Nocturnal Oxygen: Is it Still Necessary?
I am writing to ask you if I should continue nocturnal oxygen during sleep. A few months ago I had a flare-up of COPD and was in the hospital for 3 nights. I am feeling better and have resumed all of my previous activities. The hospital doctor said to use oxygen at a setting of 2 with activities and during sleep. However, my breathing is fine when I go shopping and do laundry, and I have not been using the portable oxygen system for the past 2 weeks. However, I am afraid to stop the oxygen during sleep at night even though I don’t think that I really need it. What should I do?
Janet from Silver Springs, MD
Your situation is quite common. Someone with COPD can get a respiratory infection, and then need to use oxygen when discharged from the hospital. Oxygen is prescribed when the oxygen saturation level is 88% or below at rest, with walking, and’or when sleeping. Many doctors recommend use of oxygen during sleep if it is also needed with walking activities.
I assume that the oxygen supply company provided both a portable system (for activities) and a concentrator (for sleep).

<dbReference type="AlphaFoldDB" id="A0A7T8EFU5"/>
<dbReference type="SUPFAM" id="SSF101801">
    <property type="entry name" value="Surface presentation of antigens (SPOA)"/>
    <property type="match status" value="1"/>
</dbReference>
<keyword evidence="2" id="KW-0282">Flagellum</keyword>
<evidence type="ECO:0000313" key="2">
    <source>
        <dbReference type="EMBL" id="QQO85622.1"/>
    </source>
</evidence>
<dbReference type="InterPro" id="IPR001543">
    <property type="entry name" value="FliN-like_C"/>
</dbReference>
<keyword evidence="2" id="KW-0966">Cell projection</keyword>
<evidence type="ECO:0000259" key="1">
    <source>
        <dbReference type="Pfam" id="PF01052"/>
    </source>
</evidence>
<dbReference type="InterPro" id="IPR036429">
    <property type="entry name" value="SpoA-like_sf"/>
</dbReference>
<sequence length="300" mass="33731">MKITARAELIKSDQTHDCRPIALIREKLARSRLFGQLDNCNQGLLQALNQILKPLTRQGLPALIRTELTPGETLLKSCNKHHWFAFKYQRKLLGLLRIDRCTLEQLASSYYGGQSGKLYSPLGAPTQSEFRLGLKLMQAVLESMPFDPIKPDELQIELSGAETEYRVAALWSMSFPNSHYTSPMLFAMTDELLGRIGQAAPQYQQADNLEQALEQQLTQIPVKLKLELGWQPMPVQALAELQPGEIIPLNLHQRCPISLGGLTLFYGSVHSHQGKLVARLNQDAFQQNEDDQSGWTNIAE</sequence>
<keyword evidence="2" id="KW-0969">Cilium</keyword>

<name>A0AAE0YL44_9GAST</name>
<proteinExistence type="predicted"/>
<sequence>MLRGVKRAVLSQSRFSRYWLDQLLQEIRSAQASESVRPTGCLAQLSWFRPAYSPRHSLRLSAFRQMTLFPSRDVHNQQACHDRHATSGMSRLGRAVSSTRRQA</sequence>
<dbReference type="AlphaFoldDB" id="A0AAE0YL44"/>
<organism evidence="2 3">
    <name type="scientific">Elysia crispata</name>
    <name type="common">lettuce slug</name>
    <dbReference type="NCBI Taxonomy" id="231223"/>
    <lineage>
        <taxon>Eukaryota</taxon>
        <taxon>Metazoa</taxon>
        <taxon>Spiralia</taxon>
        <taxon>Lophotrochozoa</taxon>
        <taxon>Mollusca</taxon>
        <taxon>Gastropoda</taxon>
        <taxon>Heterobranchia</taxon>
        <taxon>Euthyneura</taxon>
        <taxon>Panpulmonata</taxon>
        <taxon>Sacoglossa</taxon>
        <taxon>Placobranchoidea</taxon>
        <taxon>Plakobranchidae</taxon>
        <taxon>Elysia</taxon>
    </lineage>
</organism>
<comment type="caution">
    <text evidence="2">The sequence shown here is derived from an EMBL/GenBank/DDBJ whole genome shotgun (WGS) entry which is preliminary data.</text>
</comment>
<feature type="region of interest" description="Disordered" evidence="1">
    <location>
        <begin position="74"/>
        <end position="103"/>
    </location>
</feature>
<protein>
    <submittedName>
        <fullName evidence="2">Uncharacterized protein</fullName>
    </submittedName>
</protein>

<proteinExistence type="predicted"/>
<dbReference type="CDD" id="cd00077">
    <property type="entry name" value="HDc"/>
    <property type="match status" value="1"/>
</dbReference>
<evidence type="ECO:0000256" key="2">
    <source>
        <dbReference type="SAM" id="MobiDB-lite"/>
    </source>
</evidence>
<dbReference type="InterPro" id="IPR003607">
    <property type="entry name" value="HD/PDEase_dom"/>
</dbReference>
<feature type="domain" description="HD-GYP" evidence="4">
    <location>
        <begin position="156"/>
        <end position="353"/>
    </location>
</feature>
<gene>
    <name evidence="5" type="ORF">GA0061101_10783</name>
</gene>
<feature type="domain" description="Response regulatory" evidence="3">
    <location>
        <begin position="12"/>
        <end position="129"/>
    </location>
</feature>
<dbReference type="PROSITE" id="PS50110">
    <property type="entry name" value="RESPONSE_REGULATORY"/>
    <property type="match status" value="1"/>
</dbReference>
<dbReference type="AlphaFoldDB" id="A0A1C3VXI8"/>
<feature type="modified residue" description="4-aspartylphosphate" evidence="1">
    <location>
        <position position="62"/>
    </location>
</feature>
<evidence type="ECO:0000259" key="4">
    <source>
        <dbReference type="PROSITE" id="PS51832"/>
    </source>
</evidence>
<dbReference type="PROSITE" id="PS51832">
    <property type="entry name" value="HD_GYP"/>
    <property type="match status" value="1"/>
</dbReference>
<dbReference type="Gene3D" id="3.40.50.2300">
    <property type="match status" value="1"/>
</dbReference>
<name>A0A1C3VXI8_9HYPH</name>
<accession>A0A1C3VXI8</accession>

At your next appointment, I suggest that you ask your health care provider to measure your saturation level at rest and while walking in the hallway for at least 2 minutes. This will determine whether you will need to use oxygen at rest and during activities.
To check whether you require oxygen during sleep, your health care provider can order a test called nocturnal oximetry. This system (shown above) measures your oxygen saturation while you sleep breathing room air (not using oxygen that evening) and records the results on a computer chip. You return the device the next day and the results can be viewed on a computer screen and/or printed on paper. Generally, if your oxygen saturation is consistently above 88% during sleep, then you should be able to stop nocturnal oxygen.
I hope this information is helpful.
Donald A. Mahler, M.D.
Oximeter which measures the percentage of oxygen being carried by hemoglobin in the blood